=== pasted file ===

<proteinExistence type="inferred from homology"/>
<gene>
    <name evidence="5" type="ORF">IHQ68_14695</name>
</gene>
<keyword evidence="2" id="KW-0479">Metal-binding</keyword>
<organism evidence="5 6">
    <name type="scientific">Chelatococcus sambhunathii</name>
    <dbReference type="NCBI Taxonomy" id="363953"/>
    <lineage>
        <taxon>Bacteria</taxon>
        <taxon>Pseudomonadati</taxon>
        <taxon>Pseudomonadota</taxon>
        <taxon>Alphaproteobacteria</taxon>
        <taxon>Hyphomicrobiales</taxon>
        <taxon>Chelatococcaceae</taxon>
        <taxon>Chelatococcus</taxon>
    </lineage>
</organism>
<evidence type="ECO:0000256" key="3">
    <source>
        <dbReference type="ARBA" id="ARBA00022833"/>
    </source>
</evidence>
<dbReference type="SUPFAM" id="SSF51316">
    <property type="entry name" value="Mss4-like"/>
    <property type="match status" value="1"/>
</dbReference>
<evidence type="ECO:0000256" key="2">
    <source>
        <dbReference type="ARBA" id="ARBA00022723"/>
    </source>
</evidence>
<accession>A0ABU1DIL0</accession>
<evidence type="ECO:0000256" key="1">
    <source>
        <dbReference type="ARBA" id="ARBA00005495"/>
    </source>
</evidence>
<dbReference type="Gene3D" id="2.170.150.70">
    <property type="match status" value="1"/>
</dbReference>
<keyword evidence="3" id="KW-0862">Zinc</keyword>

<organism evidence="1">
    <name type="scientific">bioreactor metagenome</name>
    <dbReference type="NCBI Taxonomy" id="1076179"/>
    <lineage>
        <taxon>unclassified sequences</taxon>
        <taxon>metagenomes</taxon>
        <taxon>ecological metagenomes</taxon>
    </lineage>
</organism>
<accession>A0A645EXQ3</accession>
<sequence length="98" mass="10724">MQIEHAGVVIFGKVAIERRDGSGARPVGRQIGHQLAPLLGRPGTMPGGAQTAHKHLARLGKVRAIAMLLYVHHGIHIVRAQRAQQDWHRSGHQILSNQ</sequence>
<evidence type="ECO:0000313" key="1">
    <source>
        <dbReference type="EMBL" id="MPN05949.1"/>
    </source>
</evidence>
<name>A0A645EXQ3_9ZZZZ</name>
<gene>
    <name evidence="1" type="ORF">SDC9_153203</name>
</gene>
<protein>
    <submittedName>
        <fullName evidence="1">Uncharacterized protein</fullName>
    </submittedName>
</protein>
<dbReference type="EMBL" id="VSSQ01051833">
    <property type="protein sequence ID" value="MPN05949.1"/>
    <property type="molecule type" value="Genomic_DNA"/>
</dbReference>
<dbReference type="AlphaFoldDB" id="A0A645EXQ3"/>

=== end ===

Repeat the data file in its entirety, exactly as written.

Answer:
<proteinExistence type="inferred from homology"/>
<gene>
    <name evidence="5" type="ORF">IHQ68_14695</name>
</gene>
<keyword evidence="2" id="KW-0479">Metal-binding</keyword>
<organism evidence="5 6">
    <name type="scientific">Chelatococcus sambhunathii</name>
    <dbReference type="NCBI Taxonomy" id="363953"/>
    <lineage>
        <taxon>Bacteria</taxon>
        <taxon>Pseudomonadati</taxon>
        <taxon>Pseudomonadota</taxon>
        <taxon>Alphaproteobacteria</taxon>
        <taxon>Hyphomicrobiales</taxon>
        <taxon>Chelatococcaceae</taxon>
        <taxon>Chelatococcus</taxon>
    </lineage>
</organism>
<evidence type="ECO:0000256" key="3">
    <source>
        <dbReference type="ARBA" id="ARBA00022833"/>
    </source>
</evidence>
<dbReference type="SUPFAM" id="SSF51316">
    <property type="entry name" value="Mss4-like"/>
    <property type="match status" value="1"/>
</dbReference>
<evidence type="ECO:0000256" key="2">
    <source>
        <dbReference type="ARBA" id="ARBA00022723"/>
    </source>
</evidence>
<accession>A0ABU1DIL0</accession>
<evidence type="ECO:0000256" key="1">
    <source>
        <dbReference type="ARBA" id="ARBA00005495"/>
    </source>
</evidence>
<dbReference type="Gene3D" id="2.170.150.70">
    <property type="match status" value="1"/>
</dbReference>
<keyword evidence="3" id="KW-0862">Zinc</keyword>

<organism evidence="1">
    <name type="scientific">bioreactor metagenome</name>
    <dbReference type="NCBI Taxonomy" id="1076179"/>
    <lineage>
        <taxon>unclassified sequences</taxon>
        <taxon>metagenomes</taxon>
        <taxon>ecological metagenomes</taxon>
    </lineage>
</organism>
<accession>A0A645EXQ3</accession>
<sequence length="98" mass="10724">MQIEHAGVVIFGKVAIERRDGSGARPVGRQIGHQLAPLLGRPGTMPGGAQTAHKHLARLGKVRAIAMLLYVHHGIHIVRAQRAQQDWHRSGHQILSNQ</sequence>
<evidence type="ECO:0000313" key="1">
    <source>
        <dbReference type="EMBL" id="MPN05949.1"/>
    </source>
</evidence>
<name>A0A645EXQ3_9ZZZZ</name>
<gene>
    <name evidence="1" type="ORF">SDC9_153203</name>
</gene>
<protein>
    <submittedName>
        <fullName evidence="1">Uncharacterized protein</fullName>
    </submittedName>
</protein>
<dbReference type="EMBL" id="VSSQ01051833">
    <property type="protein sequence ID" value="MPN05949.1"/>
    <property type="molecule type" value="Genomic_DNA"/>
</dbReference>
<dbReference type="AlphaFoldDB" id="A0A645EXQ3"/>